What are CEOs thinking when they contemplate marketing and their chief marketing officer? What are their dominant business concerns? Do they trust their CMOs? Are they invested in CMO longevity? Do they see them as critical to driving business outcomes? What are they thinking about AI?
Boathouse Group’s Third Annual CEO Study on Marketing and the CMO answered these questions, yielding some surprises and flagging some back-to-basics trends. The survey, with 150 respondents from mid-to-large enterprises, making it one of the largest of its kind, showed some interesting new outcomes.
4 findings from study on CEOs and CMOs
A return to basics
The top five issues of increasing importance identified by CEOs this year are directly linked to financial performance. DEI, CSR, ESG and employee concerns, all important issues in prior years, slid substantially to the middle of the pack. Was the re-ordering a reflection of pressures to perform in a world looking to put the COVID-19 pandemic behind it? Or have CEOs abandoned their commitment to social good and employee relations?
These are questions of critical importance as organizations look to meet key constituents where they are – particularly in a world where social media empowers these groups to shape an organization’s narrative and perception and lightning speed. And in the case of social good and social justice, customers, partners and investors have demonstrated a sustained commitment to organizations that reflect these values. So while CEOs are moving back toward the numbers, it’s critical they find proper equilibrium with social impact considerations.
Trust is vital
CEOs think their CMOs have great trust across the organization, they don’t trust them in large numbers, themselves. Eight in 10 perceive that CMOs would “take a bullet” for them. Moreover, 94% of CEOs said their CMOs attend board meetings.
This kind of trust is essential in a world where CMOs are tasked with executing the go-to-market vision and delivering growth that the CEO is tasked with delivering. Interestingly, the survey revealed that CEOs view shorter CMO tenure not as a signal of weakness, but as an affirmation that CMOs are getting their job done more efficiently and in shorter time frames.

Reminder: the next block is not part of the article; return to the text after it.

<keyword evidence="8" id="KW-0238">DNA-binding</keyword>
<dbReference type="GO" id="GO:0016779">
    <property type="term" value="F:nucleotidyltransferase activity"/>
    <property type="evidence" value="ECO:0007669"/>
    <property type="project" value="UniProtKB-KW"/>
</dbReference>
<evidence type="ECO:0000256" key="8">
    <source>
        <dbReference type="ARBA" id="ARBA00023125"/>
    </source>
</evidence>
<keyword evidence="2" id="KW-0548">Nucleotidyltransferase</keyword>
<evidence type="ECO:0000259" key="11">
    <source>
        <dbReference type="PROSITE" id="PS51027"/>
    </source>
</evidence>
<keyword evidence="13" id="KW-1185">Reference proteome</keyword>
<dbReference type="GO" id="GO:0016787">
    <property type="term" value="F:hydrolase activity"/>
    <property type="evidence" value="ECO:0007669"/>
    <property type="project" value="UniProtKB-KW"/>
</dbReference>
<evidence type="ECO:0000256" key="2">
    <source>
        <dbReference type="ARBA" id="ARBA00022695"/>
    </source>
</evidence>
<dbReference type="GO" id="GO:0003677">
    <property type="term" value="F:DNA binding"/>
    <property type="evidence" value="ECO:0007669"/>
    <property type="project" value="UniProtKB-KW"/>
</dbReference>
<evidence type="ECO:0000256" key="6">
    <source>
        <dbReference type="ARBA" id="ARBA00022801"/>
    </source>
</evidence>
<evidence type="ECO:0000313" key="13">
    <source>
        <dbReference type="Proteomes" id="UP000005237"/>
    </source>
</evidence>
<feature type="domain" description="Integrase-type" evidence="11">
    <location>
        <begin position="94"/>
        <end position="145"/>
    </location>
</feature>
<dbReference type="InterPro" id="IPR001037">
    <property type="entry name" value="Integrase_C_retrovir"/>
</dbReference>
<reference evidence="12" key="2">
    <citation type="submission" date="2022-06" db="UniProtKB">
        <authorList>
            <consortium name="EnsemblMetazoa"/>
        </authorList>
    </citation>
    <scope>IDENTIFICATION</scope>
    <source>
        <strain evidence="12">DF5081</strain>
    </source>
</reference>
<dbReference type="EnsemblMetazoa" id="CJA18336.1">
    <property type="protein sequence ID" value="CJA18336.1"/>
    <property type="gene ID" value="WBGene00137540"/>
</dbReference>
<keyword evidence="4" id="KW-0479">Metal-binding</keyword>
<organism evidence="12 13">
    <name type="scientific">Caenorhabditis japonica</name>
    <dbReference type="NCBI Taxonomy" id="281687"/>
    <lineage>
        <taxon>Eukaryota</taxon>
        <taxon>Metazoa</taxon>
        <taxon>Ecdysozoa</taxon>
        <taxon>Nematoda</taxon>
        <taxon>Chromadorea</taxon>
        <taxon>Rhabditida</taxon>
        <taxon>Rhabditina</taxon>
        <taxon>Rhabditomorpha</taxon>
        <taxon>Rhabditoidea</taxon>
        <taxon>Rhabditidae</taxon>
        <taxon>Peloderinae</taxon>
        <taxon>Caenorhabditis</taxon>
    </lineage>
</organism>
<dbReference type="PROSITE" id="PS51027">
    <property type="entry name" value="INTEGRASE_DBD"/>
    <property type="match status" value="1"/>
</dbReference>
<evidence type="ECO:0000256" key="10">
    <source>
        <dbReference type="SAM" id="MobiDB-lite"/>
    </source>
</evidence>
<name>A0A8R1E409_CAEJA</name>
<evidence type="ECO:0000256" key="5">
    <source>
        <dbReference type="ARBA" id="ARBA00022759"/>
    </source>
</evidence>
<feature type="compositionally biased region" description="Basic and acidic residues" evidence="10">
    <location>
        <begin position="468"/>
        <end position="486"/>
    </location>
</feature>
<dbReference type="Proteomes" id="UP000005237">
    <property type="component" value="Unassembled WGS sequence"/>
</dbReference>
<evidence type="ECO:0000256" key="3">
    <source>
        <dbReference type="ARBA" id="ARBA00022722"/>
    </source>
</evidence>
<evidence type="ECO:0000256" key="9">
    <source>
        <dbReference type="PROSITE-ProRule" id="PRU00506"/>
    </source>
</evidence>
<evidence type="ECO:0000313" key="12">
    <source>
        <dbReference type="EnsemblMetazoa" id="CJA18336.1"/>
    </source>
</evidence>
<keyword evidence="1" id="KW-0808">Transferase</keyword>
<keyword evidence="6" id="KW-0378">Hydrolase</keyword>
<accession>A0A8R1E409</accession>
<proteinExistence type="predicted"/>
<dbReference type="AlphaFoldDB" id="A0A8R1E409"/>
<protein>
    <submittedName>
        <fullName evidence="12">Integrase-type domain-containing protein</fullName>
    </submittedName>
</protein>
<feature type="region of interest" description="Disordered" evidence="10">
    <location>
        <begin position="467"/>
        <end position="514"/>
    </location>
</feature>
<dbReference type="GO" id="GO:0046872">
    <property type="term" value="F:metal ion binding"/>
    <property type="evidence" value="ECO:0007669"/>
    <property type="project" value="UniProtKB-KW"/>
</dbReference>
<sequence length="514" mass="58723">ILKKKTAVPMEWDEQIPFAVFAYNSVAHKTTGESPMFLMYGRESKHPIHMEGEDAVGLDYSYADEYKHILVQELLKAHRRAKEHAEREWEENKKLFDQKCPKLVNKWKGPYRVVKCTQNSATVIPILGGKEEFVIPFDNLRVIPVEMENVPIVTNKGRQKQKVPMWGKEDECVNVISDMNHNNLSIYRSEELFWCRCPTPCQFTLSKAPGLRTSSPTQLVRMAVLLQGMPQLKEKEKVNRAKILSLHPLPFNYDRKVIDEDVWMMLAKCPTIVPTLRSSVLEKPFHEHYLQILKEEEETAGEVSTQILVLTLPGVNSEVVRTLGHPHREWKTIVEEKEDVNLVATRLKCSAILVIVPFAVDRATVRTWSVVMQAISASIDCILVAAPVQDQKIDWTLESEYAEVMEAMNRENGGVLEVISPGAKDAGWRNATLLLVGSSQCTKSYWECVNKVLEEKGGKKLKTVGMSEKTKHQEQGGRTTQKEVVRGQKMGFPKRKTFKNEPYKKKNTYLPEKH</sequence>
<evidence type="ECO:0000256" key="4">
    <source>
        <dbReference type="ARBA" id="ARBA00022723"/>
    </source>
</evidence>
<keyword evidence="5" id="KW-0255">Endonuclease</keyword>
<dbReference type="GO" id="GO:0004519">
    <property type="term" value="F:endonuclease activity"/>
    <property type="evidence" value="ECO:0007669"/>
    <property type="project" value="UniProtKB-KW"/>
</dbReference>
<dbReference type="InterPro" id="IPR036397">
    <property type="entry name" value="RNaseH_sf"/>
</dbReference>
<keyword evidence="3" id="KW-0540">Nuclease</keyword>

Yet the assertion that CMOs are getting the job done more quickly would seem to fly in the face of another key finding that…
CEOs are a long way from delivering on vision/strategy
Only 11% of CEOs surveyed report achieving their vision/strategy for the organization. How does that line up with their claim that CMOs are getting the job done more quickly and, thus, require less tenure? And how, also, does it align with 87% of CEOs reporting that their CMOs understand their vision and take action to execute it?
Given some seeming disconnects, it would augur well for CEOs and CMOs to find proper balance around trust, communication and execution. In fact, their respective successes would seem intrinsically intertwined, arguing for closer working relationships, deeper trust and longer tenures.
AI is a dominant consideration
In fact, 76% of CEOs report bringing AI into the organization, with marketing AI at the tip of the spear. How CMOs integrate AI – retaining the proper balance between accelerating performance and maintaining quality control — will determine a lot in the near future. Performance AI, focused on assessing large data sets and leveraging findings to drive outcomes would seem vital to achieving organizational goals. Generative AI, with its focus on replacing human interaction, would seem to run counter to forging and maintaining relationships.
CEOs and CMOs will need to assess the integration and implications of AI greatly in the coming years.
Ultimately this year’s survey offers a lot to chew on. As 2024 unfolds, finding the proper balance of trust, execution, technology/AI and issues management (e.g., DEI, ESG) remain a central consideration. At the same time, it’s clear that economic performance is as important as ever and that the evolving relationship between CEOs and CMOs will shape these outcomes.
Opinions expressed by SmartBrief contributors are their own.
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